You may have seen the recent and underwhelming press coverage of the World Trade Organisation’s (WTO) Article 24. To explain, it is a provision within the General Agreement on Tariffs and Trade (GATT) which has become part of WTO regulation. It states
“Accordingly, the provisions of this Agreement shall not prevent, as between the territories of contracting parties, the formation of a customs union or of a free-trade area or the adoption of an interim agreement necessary for the formation of a customs union or of a free-trade area; Provided that:
- with respect to a customs union, or an interim agreement leading to a formation of a customs union, the duties and other regulations of commerce imposed at the institution of any such union or interim agreement in respect of trade with contracting parties not parties to such union or agreement shall not on the whole be higher or more restrictive than the general incidence of the duties and regulations of commerce applicable in the constituent territories prior to the formation of such union or the adoption of such interim agreement, as the case may be;
- with respect to a free-trade area, or an interim agreement leading to the formation of a free-trade area, the duties and other regulations of commerce maintained in each of the constituent territories and applicable at the formation of such free–trade area or the adoption of such interim agreement to the trade of contracting parties not included in such area or not parties to such agreement shall not be higher or more restrictive than the corresponding duties and other regulations of commerce existing in the same constituent territories prior to the formation of the free-trade area, or interim agreement as the case may be; and
- any interim agreement referred to in subparagraphs (a) and (b) shall include a plan and schedule for the formation of such a customs union or of such a free-trade area within a reasonable length of time.”
Disguised within the complicated trading jargon, this clearly states that the UK can trade with the EU on an interim period or a reasonable length of time on a free trade deal, null and void of high tariffs on goods. The general consensus among Brexiteers and trade experts alike estimate this to be a period of up to 10 years. This provision should put to bed the scaremongering tactics which have become synonymous with a “No-Deal” Brexit.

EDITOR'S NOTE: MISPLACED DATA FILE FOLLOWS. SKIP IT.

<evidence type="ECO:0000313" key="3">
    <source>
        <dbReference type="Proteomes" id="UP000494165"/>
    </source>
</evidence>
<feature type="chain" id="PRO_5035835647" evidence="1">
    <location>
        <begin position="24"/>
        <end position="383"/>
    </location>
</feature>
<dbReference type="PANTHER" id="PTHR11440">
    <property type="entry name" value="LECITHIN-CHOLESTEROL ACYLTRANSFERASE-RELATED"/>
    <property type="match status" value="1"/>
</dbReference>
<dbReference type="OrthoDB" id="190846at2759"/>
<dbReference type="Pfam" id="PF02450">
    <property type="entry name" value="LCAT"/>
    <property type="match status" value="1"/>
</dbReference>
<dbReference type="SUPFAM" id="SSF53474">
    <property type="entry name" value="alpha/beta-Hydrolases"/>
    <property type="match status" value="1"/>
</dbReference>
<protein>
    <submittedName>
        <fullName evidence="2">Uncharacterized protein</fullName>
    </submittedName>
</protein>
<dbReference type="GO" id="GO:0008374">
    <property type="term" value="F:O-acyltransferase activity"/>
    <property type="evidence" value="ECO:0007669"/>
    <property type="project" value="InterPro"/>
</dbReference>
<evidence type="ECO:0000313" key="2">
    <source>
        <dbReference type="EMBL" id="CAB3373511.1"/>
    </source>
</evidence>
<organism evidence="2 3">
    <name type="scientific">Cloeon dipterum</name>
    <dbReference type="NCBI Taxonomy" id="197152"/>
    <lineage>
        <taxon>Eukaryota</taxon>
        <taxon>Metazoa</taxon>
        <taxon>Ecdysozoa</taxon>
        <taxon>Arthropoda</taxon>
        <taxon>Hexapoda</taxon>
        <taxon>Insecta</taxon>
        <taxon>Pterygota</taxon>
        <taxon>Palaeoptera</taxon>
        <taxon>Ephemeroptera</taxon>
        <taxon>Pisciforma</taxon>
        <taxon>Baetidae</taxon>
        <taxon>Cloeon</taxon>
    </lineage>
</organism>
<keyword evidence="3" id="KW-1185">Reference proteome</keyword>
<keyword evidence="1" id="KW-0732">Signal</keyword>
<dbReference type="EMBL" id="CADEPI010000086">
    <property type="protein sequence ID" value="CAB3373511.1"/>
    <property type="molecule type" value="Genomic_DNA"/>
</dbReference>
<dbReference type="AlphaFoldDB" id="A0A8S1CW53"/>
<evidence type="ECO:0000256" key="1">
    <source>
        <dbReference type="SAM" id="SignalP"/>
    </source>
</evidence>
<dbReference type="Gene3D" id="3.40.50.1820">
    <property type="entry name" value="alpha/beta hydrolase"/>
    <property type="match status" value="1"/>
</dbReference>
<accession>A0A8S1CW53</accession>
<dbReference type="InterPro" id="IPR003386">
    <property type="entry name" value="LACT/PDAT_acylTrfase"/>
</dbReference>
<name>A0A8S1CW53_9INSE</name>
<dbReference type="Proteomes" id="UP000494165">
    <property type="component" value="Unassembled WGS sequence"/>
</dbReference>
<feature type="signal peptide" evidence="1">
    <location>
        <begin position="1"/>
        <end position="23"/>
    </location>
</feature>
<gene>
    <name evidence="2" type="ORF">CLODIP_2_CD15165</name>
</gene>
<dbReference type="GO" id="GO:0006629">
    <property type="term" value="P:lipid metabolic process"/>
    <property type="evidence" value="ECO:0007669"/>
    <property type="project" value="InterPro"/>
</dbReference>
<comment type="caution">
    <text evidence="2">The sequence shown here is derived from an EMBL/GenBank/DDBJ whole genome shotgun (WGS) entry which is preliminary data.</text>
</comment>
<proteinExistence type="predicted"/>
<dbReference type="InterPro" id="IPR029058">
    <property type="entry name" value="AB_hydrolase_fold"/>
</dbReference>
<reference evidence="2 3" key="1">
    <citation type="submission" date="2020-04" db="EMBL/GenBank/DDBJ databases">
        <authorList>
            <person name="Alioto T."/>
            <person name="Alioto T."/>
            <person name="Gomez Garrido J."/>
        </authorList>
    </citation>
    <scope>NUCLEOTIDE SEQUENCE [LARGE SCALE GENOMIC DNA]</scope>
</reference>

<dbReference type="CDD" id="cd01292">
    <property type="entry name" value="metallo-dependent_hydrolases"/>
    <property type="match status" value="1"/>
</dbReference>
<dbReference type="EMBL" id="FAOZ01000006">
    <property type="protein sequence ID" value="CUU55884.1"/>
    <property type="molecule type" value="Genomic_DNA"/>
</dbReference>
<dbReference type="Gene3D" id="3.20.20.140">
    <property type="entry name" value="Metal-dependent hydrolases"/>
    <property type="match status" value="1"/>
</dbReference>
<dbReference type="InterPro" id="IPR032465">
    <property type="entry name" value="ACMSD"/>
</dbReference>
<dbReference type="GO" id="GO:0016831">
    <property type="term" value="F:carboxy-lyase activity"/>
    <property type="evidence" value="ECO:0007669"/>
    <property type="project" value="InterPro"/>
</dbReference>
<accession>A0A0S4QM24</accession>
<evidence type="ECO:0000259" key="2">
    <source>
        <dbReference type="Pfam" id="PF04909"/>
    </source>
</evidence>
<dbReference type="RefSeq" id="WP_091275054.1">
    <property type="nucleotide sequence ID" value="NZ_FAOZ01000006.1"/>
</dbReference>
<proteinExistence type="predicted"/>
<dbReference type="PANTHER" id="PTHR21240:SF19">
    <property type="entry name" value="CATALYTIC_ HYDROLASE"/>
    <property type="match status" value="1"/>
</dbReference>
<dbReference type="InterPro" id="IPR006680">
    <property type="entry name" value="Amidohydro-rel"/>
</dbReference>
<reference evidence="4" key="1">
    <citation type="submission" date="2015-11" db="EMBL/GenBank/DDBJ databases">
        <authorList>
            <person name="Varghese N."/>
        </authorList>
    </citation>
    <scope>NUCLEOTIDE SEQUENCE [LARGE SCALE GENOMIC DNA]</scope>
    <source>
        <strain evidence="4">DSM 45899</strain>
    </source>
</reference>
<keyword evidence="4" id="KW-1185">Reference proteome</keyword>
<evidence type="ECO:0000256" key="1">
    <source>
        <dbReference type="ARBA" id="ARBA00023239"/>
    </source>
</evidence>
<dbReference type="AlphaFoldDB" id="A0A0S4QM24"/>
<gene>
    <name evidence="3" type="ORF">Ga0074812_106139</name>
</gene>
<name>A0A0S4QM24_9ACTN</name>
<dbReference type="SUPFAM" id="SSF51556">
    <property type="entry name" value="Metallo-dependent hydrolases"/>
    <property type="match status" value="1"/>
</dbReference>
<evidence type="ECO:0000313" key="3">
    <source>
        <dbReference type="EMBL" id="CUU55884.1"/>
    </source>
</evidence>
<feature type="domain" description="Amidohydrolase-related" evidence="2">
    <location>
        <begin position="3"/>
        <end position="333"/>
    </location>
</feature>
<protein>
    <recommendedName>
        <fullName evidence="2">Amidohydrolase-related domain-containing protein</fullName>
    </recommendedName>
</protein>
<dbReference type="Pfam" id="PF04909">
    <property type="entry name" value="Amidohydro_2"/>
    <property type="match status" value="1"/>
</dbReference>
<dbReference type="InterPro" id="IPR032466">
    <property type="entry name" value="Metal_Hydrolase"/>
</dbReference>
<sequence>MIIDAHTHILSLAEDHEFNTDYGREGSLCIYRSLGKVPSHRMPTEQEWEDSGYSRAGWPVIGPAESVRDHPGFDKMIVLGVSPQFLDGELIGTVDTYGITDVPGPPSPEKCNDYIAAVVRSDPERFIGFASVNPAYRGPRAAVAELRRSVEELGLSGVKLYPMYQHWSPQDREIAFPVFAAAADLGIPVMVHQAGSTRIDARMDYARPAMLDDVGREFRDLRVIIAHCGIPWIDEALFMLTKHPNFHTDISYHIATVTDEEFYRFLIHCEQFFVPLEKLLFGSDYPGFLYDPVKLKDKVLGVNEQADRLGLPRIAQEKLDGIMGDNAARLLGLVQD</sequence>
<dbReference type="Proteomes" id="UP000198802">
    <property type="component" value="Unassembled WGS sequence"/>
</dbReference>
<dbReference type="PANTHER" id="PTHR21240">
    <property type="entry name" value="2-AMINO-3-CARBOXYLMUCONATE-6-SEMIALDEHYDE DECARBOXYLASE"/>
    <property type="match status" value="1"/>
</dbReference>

Thus, posing the question why does this provision not get mainstream media coverage? Up until now, and the undeniable press surge when Nigel Farage speaks on a subject, I had only seen one Daily Express article. Yet, this has been a main component of Gerard Batten and UKIP for a much longer period of time. This obviously circles back to the lack of media coverage that UKIP gets today despite being the only party committed to Brexit and, let’s face it, the referendum catalyst.
However, where are the Conservative Brexiteers on this issue, who have a say in government procedure and near-unlimited access to news outlets like the BBC and Channel 4 News?
During the recent protest against the delay of Article 50 outside of Parliament, I had the opportunity for a discussion on the matter with Conservative MP for Fareham and former Parliamentary Under-Secretary for Exiting the European Union Suella Braverman. The well-known advocator for Brexit and recent Question time panellist had mentioned she had been briefed on the amendment and understood the significance of the notion. So why no mention of the matter on Question Time? Furthermore, MP Owen Paterson recently posed the question to Theresa May in Parliament which was met with a lacklustre and underprepared answer, as if the government didn’t know about the matter or actively tried to cover it up.
Although I believe that Brexit has more complexity than trading alone, and that the will of the people was decided on predominantly social policies, it feels like the arguments against Brexit and the undermining tactics will not stop until we come up with a solution to the trading issue. As members of UKIP, seemingly the only Party that can get anything done, we must highlight this issue at all opportunities and push the government for legal advice on this provision.
Can article 24 become the tool to finally make Brexit happen?